The Delhi you present is also about the dark underside – from the homes of the most powerful to slum dwellers at the other end of the socio-economic ladder.
I come from a family that got by on enough, but not more. As an NIFT alumni in my previous life, I used to visit underprivileged communities to supervise the embroidery and stitching work done there. My professional experience also included being around fashion ramps, lavish clothes and lifestyles. In Delhi, as in every big city, this contrast is a part of everyday existence for many – seeing all of it from the edges.
Having now volunteered with those who do not have enough for two square meals a day and been around those who would never have enough notwithstanding their oversized possessions, my work speaks of, and to, both.
At the heart of the book are dysfunctional families. Did you have any particular inspiration to create such intertwined relationships?
Having left India many years back, I can see it from the outside and notice that complex family and societal dynamics are a part of who we are as people: we push for those we know, we work with them, we adopt and adapt.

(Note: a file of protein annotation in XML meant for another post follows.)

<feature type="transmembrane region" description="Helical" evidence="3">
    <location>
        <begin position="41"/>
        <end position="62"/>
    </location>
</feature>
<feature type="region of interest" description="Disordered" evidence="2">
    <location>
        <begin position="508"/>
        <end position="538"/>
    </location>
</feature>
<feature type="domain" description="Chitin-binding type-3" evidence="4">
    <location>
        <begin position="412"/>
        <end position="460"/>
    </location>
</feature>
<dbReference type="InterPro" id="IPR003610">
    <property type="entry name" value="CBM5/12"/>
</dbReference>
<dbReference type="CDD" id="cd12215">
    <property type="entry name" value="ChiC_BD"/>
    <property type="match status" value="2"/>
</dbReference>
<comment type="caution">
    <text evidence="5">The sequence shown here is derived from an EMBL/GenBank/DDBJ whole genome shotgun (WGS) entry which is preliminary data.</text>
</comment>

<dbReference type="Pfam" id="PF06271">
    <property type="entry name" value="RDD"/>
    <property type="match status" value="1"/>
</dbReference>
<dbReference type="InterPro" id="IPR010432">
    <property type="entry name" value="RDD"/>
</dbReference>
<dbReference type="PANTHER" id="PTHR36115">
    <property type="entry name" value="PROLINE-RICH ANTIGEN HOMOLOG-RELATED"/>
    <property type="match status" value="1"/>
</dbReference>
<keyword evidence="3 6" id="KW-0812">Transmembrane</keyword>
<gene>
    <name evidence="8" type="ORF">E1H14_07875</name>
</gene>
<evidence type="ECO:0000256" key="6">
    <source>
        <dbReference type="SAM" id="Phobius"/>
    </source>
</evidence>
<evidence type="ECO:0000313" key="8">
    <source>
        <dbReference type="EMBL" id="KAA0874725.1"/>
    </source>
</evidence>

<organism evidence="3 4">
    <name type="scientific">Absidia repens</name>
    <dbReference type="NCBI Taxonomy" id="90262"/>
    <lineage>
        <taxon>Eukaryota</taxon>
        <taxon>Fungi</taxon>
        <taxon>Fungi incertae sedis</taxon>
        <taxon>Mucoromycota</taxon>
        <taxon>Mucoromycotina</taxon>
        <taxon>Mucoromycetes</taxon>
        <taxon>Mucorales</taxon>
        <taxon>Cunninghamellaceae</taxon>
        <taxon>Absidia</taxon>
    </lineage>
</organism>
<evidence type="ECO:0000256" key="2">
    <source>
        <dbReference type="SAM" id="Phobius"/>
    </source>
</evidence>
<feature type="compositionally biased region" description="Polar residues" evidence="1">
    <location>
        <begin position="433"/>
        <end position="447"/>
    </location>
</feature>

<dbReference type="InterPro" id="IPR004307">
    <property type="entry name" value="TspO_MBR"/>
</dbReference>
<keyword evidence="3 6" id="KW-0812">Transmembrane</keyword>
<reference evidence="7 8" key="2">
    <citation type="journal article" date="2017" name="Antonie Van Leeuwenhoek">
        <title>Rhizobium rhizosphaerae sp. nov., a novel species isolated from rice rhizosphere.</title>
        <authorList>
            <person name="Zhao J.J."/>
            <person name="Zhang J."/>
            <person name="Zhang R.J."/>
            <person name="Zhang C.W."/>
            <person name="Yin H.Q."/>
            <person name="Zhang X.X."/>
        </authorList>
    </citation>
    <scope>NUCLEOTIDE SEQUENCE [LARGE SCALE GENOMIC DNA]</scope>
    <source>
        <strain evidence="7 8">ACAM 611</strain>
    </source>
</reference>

All families are dysfunctional in their own ways, even those that look perfect on the outside. We do not choose our families, but must do our best to maintain good relationships. In itself this creates a lot of tension, which is interesting for any writer.
In a crime story this tension is a goldmine – there are interesting possibilities between capability and recommendation, duty and affection, desire and convention. The complexity of the relationships and of the various stands weaving together is my attempt to present Delhi in as true a manner as possible.
Any other projects you’re working on now that readers should keep an eye out for?
I’m writing a crime novel set in Mumbai around the closure and reopening of dance bars in Mumbai. The protagonists are a bar girl, and a police officer, and of course, the terrible and glorious city of Mumbai.